I think that daved’s analysis @ #4 may be right on the money. I don’t know about Congressional districts in Michigan but constituent services in regions in the neighborhood of DC are very important. The Congresscritter who preceded Jim Moran in the 8th Congressional District in Virginia, Stan Parris, was notorious for poor constituent services. In fact, residents of his district who needed such services ended up going to Frank Wolf who was the Congresscritter in the adjacent 10th Congressional district for assistance. When Moran ousted him from office, Parris’s record in that regard was the pivotal factor. It should be said that the district back then was quite purple i.e. competitive. It is now deep blue and is no longer competitive.

    Cantor was also a lousy congressman; his service to his constituents was very bad. He voted against an aid bill that would have benefited his own district. He got caught being hypocritical about immigration, and immigration was a real wingnut hot button this time around.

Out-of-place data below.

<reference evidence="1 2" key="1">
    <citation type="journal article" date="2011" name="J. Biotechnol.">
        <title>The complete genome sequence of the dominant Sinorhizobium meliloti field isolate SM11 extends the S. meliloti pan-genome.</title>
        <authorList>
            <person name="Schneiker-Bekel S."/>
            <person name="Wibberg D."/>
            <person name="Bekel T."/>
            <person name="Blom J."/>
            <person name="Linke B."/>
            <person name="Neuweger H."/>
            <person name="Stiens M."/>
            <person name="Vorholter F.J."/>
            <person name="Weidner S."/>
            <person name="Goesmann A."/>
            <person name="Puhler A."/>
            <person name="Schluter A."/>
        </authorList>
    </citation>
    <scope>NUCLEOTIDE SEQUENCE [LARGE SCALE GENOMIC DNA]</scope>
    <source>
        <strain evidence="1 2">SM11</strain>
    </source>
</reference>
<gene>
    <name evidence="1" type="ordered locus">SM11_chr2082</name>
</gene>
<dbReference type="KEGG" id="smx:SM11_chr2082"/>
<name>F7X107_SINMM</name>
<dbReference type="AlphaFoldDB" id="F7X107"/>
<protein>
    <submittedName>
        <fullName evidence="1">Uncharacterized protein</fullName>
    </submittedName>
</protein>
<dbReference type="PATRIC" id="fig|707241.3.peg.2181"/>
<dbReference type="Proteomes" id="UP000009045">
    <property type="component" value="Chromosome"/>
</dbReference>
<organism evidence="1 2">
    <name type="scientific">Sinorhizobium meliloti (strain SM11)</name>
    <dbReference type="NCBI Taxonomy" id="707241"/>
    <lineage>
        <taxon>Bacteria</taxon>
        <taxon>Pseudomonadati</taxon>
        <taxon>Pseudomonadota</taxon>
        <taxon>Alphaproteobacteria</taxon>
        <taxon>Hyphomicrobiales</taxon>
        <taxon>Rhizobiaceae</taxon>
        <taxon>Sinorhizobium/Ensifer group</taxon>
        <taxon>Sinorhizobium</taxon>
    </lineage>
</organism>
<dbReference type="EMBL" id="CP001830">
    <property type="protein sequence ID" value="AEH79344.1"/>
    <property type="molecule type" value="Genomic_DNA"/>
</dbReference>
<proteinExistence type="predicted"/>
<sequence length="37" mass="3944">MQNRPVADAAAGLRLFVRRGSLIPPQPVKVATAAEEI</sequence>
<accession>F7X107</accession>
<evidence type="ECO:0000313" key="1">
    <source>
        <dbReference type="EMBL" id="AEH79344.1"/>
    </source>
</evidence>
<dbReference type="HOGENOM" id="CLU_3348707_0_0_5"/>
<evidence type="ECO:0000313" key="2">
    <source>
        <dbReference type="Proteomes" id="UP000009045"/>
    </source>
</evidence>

• http://polrant@blogspot.com democommie

    “Only a small percentage of the district voted, and Cantor only lost by 36,000 votes out of however many millions of voter.”

    However Cantor leaves the stage via the ballot box or a pine box it can only be a good thing.

    However, his losing by 36K votes is pretty substantial. There are not millions of votes cast in ANY HOR primary. The total population of any house district is less than 800K residents. So maybe a third to half are active voters and of that number the vote in primaries rarely reaches levels about 40% in my experience.

    The TOTAL vote in the district was < 70,000.

    * Other than the guy who won.

  • http://polrant@blogspot.com democommie

    My bad, this:

    I’m not sure where the 36K number came from but when I found out it was incorrect I forgot to put the right number in. Cantor lost by something like 7K votes. If it had only been ONE I would have been just as happy.